By PHILIPPINE DAILY INQUIRER
ASIA NEWS NETWORK
Neda Assistant Secretary Roderick Planta said the push for the creation of a Department of Water as well as a Water Regulatory Commission was a product of consensus among various national agencies.
“We’ve been advocating for this for a long time,” Planta said in a press briefing. “We have presented this to many agencies and have recommended it to the Office of the President for endorsement as a priority legislative measure.”
He said having these two bodies was critical to the use and management of our water resources and was as necessary as having a Department of Energy and an Energy Regulatory Commission when it came to electricity.
“There are so many agencies—32 in all—involved in water and there is no single point of accountability,” Planta said. “There are overlapping mandates, which will just lead to inefficient use of water resources.”
He said that on the regulation of water services, there were also many entities involved such as the NWRB itself as well as the Local Water Utilities Administration, the Metropolitan Waterworks and Sewerage System-Regualtory Office, the Tourism Infrastructure and Enteprise Zone Authority and the Bases Conversion and Development Authority.
NWRB executive director Sevillo David said the need for such agencies was made more urgent by the fact that the Philippines has been experiencing water stress for the past several years.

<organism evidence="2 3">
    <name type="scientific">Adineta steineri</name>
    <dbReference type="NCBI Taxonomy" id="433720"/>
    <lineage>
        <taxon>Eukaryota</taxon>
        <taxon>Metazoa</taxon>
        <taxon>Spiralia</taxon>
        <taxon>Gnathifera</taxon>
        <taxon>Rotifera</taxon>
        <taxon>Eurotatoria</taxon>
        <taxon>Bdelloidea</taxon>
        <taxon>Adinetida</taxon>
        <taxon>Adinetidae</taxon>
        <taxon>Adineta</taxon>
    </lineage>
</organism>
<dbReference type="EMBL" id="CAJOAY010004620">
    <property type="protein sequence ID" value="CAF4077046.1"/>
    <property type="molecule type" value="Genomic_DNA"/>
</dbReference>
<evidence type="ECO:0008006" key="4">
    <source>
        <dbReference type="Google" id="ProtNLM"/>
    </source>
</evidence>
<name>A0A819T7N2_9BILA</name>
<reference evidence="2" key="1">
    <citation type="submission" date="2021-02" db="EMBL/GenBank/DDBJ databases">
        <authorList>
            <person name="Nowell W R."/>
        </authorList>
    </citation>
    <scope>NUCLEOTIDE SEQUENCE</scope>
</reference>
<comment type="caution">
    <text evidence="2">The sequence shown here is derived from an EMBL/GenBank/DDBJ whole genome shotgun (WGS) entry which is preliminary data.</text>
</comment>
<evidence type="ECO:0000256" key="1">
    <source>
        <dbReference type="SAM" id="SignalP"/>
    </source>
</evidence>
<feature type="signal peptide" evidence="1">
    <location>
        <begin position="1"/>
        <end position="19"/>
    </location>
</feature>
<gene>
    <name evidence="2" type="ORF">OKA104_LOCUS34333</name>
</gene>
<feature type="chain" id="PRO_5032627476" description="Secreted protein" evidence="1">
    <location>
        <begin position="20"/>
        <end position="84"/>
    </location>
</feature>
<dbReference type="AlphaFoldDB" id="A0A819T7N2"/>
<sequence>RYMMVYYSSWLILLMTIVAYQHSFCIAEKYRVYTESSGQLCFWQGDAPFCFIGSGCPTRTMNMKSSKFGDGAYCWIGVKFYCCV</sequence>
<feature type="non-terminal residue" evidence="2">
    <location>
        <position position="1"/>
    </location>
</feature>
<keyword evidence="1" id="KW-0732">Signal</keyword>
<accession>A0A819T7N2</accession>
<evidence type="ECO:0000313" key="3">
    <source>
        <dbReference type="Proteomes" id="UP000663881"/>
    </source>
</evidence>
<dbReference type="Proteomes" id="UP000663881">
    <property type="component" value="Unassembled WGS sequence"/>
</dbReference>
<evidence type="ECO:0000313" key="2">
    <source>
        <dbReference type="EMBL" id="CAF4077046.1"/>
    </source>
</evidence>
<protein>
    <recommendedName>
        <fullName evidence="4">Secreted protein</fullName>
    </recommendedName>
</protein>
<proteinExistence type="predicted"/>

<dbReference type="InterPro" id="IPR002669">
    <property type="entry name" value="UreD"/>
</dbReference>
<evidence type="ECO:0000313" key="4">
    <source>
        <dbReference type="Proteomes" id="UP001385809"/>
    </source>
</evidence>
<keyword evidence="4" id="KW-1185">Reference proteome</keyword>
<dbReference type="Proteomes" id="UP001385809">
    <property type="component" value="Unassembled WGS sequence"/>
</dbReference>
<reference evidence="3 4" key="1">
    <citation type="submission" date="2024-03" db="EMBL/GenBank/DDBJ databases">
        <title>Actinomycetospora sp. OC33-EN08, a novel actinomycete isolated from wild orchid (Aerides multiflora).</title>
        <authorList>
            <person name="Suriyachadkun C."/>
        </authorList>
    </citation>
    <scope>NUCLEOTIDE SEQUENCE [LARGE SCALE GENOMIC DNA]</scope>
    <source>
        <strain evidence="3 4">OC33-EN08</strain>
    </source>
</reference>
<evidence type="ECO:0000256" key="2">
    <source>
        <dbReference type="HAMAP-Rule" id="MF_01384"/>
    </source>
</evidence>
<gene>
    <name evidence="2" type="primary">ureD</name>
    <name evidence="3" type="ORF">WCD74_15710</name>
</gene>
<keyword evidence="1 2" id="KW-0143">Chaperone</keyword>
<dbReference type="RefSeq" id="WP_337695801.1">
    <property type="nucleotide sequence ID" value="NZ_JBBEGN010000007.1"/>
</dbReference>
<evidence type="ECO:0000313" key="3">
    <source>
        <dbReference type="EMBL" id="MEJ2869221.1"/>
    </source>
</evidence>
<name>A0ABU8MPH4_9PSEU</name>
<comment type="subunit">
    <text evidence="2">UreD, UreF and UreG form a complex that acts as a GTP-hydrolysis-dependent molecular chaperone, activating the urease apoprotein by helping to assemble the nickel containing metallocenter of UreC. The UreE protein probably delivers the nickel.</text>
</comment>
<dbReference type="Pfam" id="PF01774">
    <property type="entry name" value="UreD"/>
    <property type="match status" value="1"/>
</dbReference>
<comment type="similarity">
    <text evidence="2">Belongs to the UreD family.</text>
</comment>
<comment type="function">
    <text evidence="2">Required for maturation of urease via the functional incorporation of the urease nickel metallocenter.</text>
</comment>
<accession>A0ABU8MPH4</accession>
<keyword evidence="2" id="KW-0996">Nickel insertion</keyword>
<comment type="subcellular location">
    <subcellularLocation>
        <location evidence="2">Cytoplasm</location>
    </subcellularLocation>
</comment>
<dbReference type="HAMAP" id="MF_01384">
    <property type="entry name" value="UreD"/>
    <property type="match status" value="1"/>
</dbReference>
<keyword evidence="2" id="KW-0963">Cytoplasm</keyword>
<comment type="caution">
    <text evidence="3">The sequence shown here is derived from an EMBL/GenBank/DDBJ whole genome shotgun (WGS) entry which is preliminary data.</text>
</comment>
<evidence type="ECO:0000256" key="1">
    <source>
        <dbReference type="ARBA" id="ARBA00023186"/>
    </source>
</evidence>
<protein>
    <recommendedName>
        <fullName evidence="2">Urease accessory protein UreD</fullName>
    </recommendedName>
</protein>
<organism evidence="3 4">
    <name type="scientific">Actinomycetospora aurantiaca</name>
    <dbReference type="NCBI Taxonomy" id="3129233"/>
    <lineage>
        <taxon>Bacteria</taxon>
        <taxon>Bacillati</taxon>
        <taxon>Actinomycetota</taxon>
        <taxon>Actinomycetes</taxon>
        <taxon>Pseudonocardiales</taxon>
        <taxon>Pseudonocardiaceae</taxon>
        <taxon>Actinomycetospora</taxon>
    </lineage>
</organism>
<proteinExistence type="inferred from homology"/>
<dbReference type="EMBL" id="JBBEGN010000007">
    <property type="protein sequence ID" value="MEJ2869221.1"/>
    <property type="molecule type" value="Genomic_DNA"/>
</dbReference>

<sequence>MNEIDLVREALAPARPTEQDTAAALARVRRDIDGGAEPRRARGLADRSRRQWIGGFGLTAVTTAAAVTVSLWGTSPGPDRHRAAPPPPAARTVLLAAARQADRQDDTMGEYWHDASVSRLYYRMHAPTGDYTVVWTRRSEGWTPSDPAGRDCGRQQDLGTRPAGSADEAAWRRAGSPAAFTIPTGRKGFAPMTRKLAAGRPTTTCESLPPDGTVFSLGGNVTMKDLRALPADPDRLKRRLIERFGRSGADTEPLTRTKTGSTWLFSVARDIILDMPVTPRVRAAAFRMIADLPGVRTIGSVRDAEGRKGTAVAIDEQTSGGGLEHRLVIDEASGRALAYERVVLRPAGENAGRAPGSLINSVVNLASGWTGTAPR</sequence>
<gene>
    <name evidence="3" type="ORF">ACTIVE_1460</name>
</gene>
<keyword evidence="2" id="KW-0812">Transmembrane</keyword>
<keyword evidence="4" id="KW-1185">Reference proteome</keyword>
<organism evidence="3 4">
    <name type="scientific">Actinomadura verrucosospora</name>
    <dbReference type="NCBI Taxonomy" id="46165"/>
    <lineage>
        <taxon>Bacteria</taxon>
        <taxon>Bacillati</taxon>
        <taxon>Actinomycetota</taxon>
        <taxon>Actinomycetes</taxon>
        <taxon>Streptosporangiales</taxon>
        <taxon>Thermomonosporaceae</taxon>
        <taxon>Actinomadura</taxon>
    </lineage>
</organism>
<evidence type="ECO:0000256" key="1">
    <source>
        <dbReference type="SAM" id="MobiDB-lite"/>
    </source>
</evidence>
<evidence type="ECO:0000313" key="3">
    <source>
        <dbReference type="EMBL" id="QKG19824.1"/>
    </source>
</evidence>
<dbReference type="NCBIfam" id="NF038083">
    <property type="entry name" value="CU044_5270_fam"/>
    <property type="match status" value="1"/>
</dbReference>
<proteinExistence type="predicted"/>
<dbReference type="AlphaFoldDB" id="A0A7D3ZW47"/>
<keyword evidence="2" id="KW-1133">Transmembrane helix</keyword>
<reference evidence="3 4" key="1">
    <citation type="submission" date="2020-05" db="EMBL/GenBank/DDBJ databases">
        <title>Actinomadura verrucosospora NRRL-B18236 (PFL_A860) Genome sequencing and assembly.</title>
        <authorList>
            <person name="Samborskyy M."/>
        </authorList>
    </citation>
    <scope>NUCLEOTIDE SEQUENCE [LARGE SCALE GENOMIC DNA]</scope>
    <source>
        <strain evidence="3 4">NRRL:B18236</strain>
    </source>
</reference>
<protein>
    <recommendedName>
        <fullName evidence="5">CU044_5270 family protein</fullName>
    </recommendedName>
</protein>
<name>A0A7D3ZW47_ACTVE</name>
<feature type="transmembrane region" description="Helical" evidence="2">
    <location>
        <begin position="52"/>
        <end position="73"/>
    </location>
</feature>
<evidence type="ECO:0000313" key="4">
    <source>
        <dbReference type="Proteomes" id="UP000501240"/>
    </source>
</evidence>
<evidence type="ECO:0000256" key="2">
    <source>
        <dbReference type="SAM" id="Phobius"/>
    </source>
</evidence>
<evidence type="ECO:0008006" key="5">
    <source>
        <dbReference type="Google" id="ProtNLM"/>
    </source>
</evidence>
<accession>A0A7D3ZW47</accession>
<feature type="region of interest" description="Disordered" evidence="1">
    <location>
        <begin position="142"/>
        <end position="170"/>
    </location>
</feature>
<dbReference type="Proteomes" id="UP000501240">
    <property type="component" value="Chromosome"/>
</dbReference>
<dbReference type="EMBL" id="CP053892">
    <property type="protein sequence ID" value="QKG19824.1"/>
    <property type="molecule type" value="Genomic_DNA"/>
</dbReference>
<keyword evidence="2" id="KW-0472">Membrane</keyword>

“The international benchmark is that a country should have water supply of at least 1,700 cubic metres per person per year,” David said. “Our per capita supply is below that at 1,446 cubic meters per year.”
David said the National Capital Region and Calabarzon region—which includes Rizal and Cavite, both parts of the MWSS east zone concession— were the most water-stressed areas with water availability of no more than 500 cubic metre per person per year. Such a volume is categorised as “absolute scarcity.”
Ramon Alikpala, former chair of MWSS and former executive director of NWRB, said that while there was fragmented regulatory framework, water supply and sanitation was not a priority of local chief executives.
Alikpala, who now runs his own consultancy firm Futurewater Asia, also lamented that water was used as a political commodity.
“There are conflicts between local government units and their water districts,” he said. “And consumers are caught in the middle of opposing governors and mayors, who appoint unqualified water district members.”
Alikpala’s support for a national department and regulator for water supply and sanitation was echoed by former agriculture secretary William Dar—who is now president of the advocacy group Inang Lupa —and Christopher Ilagan, president of Philippine Water Partnership, which is also a non-profit group.
Alikpala, Dar and Ilagan were among the experts that NWRB tapped to help in extensive workshops and preparations of reports over the past two years, which culminated in the National Water Summit held in Quezon City last week.
Former environment secretary Elisea Gozun, who facilitated the summit, noted that the Philippine Development Plan 2017-2022 states that the primary strategy for the water sector is to address the governance and to create that apex water body, referring to the department.
“And when Pagasa raises the El Nio alert, who (which agency) is supposed to prepare the plans to mitigate the effects,” Gozun said. “The responses would be disparate, unlike when we prepare for an electricity crisis, the DOE is mobilized and there is clearly a focal entity.”